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François Houtart (Belgium) and Abdul Sattar Edhi (Pakistan) to share 2009 UNESCO-Madanjeet Singh Prize for the Promotion of Tolerance and Non-Violence

Paris, 20 October

François Houtart (Belgium) and Abdul Sattar Edhi (Pakistan)   to share 2009 UNESCO-Madanjeet Singh Prize for the  Promotion of Tolerance and Non-Violence
  • © UNESCO/Niamh Burke
  • Indian writer and diplomat Madanjeet Singh

The Director-General of UNESCO, Koïchiro Matsuura, has decided, following the unanimous recommendation of the International Jury, to award the 2009 UNESCO-Madanjeet Singh Prize for the Promotion of Tolerance and Non-Violence to the following two laureates, dividing the $100,000 amount of the Prize equally between them:

François Houtart (Belgium) for his life-long commitment to world peace, intercultural dialogue, human rights and the promotion of tolerance, and in recognition of his outstanding efforts to advance the cause of social justice in the world

Abdul Sattar Edhi ((Pakistan) for his life-long efforts to ameliorate the conditions of the most disadvantaged groups in Pakistan and South Asia, and to promote the ideals of human dignity, human rights, mutual respect and tolerance.

Dedicated to advancing the spirit of tolerance in the arts, education, culture, science and communication, the Prize is awarded every two years to individuals or institutions for outstanding contributions to the promotion of tolerance and non-violence.


Mr Houtart is an ardent promoter of North-South cooperation and the founder of the Tri-Continental Centre (CETRI), a non-governmental organization renowned for its work on development issues and in the International Council of the World Social Forum. Known throughout his life as a defender of human rights, he has contributed significantly to the advancement of the inter-faith and inter-cultural dialogue. As a noted sociologist of religions and theology, he has authored numerous publications and given lectures in over 100 universities around the world. An honorary member of the Academy of Sciences of Vietnam and Cuba and a member of the Commission on Struggle against Racism of the Ecumenical Council of the Churches, he has served as President of the Committee for Human Rights in Burundi (1986-1992); founder and director of the international review “Social Compass” (1960-1990); and President of the International League for People’s Rights (2003-2008).



Dr. Edhi is one of the most active philanthropists in Pakistan through his Edhi Foundation, which he created in 1957. A non-profit social welfare programme with over 300 centres across Pakistan, the foundation provides the needy with medical aid, family planning, emergency assistance and education. It sets up maternity homes, mental asylums, homes for the physically handicapped, blood banks and orphanages, among other services. Branches in several other countries (Afghanistan, Bangladesh, Ethiopia etc.) bring relief to refugees and other victims of strife and natural disasters. Dr Edhi is renowned for his active stand against extremism and his support of human rights as well as for his humanitarian efforts.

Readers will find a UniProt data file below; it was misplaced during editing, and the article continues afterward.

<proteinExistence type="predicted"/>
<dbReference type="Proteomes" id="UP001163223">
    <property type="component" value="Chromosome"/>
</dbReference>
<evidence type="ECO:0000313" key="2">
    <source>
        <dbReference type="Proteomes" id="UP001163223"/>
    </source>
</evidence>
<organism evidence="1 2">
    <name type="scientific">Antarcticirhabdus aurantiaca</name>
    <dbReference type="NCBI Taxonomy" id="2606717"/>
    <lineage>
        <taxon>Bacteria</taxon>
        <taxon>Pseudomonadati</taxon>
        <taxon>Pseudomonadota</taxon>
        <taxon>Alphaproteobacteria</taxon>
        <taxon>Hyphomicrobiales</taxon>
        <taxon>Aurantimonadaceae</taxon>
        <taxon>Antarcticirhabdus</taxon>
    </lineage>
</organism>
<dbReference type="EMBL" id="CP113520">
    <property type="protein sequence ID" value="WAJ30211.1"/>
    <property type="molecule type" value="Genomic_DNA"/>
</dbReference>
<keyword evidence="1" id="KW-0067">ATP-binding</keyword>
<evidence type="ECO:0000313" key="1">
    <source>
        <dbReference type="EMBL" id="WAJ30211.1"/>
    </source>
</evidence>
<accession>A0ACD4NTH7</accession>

Mr Matsuura also decided to award two Honorary Mentions to:



The St. Petersburg Government Programme on Tolerance (Russian Federation) for its constructive efforts to inculcate mutual respect and tolerance in a multi-cultural and multi-ethnic society and to prevent and eradicate all forms of discrimination;



The International Slavery Museum in Liverpool (United Kingdom of Great Britain and Northern Ireland) for its efforts to commemorate the lives and deaths of millions of enslaved Africans, and for its work to fight against legacies of slavery such as racism, discrimination, inequalities, injustice and exploitation, as well as against contemporary forms of slavery.



The award of honorary mentions to the St. Petersburg Government Programme on Tolerance and the International Slavery Museum in Liverpool acknowledges their contribution to the promotion of the ideals of human dignity, solidarity and mutual respect in multi-cultural, multi-confessional and multi-ethnic societies. The numerous activities undertaken by the two winners are fully in line with UNESCO’s goals and programmes and serve as an encouragement for similar activities in other countries.



The UNESCO-Madanjeet Singh Prize was created in 1995 on the occasion of the 125th anniversary of the birth of the Mahatma Gandhi, thanks to the generosity of the Indian writer and diplomat Madanjeet Singh, who is also a UNESCO Goodwill Ambassador.



The International Jury of the UNESCO-Madanjeet Singh Prize is composed of Ioanna Kuçuradi (Turkey), Chairperson, Maurice Glele Ahanhanzo (Benin), Vice-Chairperson, Kamal Hossain (Bangladesh), Masateru Nakagawa (Japan) and Mokhtar Taleb-Bendiab (Algeria).



The Prize-giving ceremony will be held on International Day for Tolerance, celebrated every year on 16 November.

  • Author(s):Press release No. 2009-128
  • Source:UNESCOPRESS
  • 20-10-2009
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